On Wednesday, the Justice Department announced that it had found no basis on which to prosecute Darren Wilson, the officer who had fatally shot Michael Brown, for a violation of Brown’s civil rights. The conclusion of the Justice Department came as no surprise, but something of a relief. In Blog No. 53, “The Flames of Ferguson and the Grilling of the DA” on November 30, we had observed:
There remains, of course, the ongoing federal investigation as to whether or not Officer Wilson violated Michael Brown’s civil rights. Given the evidence presented to the Grand Jury, it is difficult to imagine how such a charge could be successfully maintained. One hopes that those in charge of the investigation, and the Attorney General, will feel no temptation to distort the criminal justice system in response to political pressures.
To its credit, the Justice Department not only came up with the right answer but supported its conclusion with a lengthy (86 pages), comprehensive and meticulously detailed review of the evidence. While the report addressed only the basis for a federal prosecution, it also appeared to demonstrate the correctness of the grand jury’s application of state law. As summarized by The New York Times, quoting key excerpts:
“There is no evidence upon which prosecutors can rely to disprove Wilson’s stated subjective belief that he feared for his safety,” the report said. At the same time, it concluded that the witnesses who claimed that Mr. Brown was surrendering were not credible.
“Some of those accounts are inaccurate because they are inconsistent with the physical and forensic evidence; some of those accounts are materially inconsistent with that witnesses’ own prior statements with no explanation,” the report said.
“Although some witnesses state that Brown held his hands up at shoulder level with his palms facing outward for a brief moment, these same witnesses describe Brown then dropping his hands and ‘charging’ at Wilson,” it added.
“Those witness accounts stating that Brown never moved back toward Wilson could not be relied upon in a prosecution because their accounts cannot be reconciled with the DNA bloodstain evidence and other credible witness accounts.”
It might be hoped that the report would produce a measure of contrition on the part of those who fomented the disorder in Ferguson by accepting and disseminating accounts of the incident that were false, misleading and inflammatory. Breath, however, will not be held waiting for that to happen.
None of which is to deny that there were serious grievances on the part of the black community in Ferguson and that they were undoubtedly a major factor in contributing to the violent protests that followed Brown’s death. Such grievances are the subject of a separate report by the Justice Department, “Investigation of the Ferguson Police Department” that we will discuss in a subsequent blog.
King v. Burwell
On Wednesday, the Supreme Court heard argument in King v. Burwell which will decide whether, under the Affordable Care Act, subsidies are available to those who purchase insurance on federal exchanges that have been established in states that have declined to establish an exchange. We will not burden readers with an analysis of the legal issues. Summaries are readily available in the mainstream media and those seeking more sophisticated argument are respectfully referred to Scotusblog where they will find learned analyses aplenty. Our own view, in summary, is that the plaintiffs, seeking to bar subsidies on federal exchanges, have a very strong argument, but one that is not necessarily dispositive.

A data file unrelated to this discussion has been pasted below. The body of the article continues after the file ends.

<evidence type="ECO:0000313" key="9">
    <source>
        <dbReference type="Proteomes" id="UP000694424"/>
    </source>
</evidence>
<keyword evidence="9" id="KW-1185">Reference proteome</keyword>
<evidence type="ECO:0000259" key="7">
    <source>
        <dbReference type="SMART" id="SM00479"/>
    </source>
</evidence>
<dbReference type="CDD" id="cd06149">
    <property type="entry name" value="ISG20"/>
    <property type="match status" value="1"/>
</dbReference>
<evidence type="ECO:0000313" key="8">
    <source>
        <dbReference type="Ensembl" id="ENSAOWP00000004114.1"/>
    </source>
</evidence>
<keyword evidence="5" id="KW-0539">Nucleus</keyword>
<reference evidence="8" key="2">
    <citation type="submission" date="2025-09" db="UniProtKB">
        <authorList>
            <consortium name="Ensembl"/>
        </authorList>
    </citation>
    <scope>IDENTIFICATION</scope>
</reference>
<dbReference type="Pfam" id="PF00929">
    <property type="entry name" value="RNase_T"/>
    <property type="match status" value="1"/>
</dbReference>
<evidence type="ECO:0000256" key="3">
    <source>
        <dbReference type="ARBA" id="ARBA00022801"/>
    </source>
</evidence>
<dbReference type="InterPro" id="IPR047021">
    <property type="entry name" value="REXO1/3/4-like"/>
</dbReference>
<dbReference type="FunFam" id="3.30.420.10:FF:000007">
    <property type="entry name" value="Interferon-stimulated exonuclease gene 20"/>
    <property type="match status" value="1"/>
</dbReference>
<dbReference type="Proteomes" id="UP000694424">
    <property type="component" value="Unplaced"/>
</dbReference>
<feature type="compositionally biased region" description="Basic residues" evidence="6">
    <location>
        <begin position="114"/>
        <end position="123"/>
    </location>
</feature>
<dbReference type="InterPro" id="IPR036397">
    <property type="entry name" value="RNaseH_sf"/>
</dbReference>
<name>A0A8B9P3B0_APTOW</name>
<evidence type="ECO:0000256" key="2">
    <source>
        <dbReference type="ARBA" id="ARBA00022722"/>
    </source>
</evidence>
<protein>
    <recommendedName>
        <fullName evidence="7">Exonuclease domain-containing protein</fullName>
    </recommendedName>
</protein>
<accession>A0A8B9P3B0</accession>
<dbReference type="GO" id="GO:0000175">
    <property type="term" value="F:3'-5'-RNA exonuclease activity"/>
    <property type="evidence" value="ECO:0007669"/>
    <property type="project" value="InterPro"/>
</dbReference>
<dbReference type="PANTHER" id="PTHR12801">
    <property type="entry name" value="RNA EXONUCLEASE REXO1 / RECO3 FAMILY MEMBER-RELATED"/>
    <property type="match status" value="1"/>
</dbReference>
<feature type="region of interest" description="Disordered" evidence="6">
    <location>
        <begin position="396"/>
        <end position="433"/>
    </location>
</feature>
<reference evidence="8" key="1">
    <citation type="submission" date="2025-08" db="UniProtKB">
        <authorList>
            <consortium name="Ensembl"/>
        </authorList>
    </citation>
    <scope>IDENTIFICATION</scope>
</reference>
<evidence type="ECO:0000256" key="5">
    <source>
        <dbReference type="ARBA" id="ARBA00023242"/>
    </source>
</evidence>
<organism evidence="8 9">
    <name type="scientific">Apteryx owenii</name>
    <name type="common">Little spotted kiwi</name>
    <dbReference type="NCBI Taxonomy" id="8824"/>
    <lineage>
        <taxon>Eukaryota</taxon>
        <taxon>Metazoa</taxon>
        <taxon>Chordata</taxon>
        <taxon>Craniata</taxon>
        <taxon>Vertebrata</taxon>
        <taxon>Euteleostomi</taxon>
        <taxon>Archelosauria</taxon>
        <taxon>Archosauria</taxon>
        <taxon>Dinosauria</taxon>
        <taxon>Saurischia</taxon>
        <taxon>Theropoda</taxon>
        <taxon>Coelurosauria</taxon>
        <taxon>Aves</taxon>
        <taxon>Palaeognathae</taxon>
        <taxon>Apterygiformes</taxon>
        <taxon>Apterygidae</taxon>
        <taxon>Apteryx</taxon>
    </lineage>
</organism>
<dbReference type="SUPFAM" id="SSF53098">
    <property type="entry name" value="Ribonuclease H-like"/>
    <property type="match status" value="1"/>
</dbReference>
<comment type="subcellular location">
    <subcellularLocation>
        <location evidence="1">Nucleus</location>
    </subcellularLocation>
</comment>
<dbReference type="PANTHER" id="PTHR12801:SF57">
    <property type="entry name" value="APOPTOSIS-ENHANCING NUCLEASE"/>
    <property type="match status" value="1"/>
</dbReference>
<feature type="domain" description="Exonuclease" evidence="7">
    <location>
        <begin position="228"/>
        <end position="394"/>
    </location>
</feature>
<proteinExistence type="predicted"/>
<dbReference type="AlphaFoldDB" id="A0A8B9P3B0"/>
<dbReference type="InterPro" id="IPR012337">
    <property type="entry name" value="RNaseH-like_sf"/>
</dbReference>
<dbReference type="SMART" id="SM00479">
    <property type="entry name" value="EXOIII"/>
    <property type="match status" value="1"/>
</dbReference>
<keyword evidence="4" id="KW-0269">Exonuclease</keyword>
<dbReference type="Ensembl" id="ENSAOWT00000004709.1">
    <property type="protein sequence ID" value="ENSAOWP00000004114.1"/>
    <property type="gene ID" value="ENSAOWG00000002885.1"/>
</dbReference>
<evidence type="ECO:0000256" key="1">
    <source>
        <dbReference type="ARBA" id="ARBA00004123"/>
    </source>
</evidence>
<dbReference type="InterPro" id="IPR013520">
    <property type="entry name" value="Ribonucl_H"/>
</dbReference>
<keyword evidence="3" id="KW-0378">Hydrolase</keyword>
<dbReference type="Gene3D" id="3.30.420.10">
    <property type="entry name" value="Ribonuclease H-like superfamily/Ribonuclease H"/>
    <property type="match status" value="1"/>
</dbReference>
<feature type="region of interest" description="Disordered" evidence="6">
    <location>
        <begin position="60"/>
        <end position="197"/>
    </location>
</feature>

In King, as in most cases that reach the Supreme Court, there are plausible legal arguments on both sides and the result may turn on philosophical (or, if you like, political) differences. The consensus among observers on the Court is that the usual dichotomy between liberal and conservative justices was apparent with the exception of Chief Justice Roberts and Justice Kennedy. The Chief Justice was not active in questioning the advocates. But it may be recalled that, on a previous occasion, he went through some remarkable judicial gymnastics to avoid holding the ACA unconstitutional. Would he be more willing to issue a potential death sentence here? Justice Kennedy asked questions involving whether the statute could be interpreted to place an unconstitutional measure of coercion on states. It was, however, unclear where that line of inquiry would lead Kennedy.
A ruling for the plaintiffs would do serious, possibly fatal damage to the ACA. Many Republicans deeply opposed to the ACA have expressed a hope for such a result, but we are not so sure. While we have been opposed to the ACA, disposing of it by way of a decision in King might have seriously adverse consequences for the country and the party. If the plaintiffs prevailed, there are any number of ways in which the Act might be fixed or replaced, but the prospect of getting any of them through our dysfunctional Congress is daunting. It would not be done quickly or easily, if at all. (Even if the Court’s mandate were delayed, as Justice Alito suggested might be done, Congress might well fail to act within the allotted time.) In the meantime, millions who are presently insured would be unable to afford insurance and would be forced back into the ranks of the uninsured. That would be a recipe for chaos and hardship and the blame for failing to provide a remedy would likely fall on the “governing party” in Congress. Thus, if Republicans listen to their heads and not their hearts, they should perhaps hope (albeit secretly) that Obamacare once again survives its encounter with the Supreme Court.
For Republicans, the only comic relief available during the week was the welcome to-do over Hillary Clinton’s use of personal emails during her tenure as Secretary of State. But we can’t count on something like that every week. Or can we?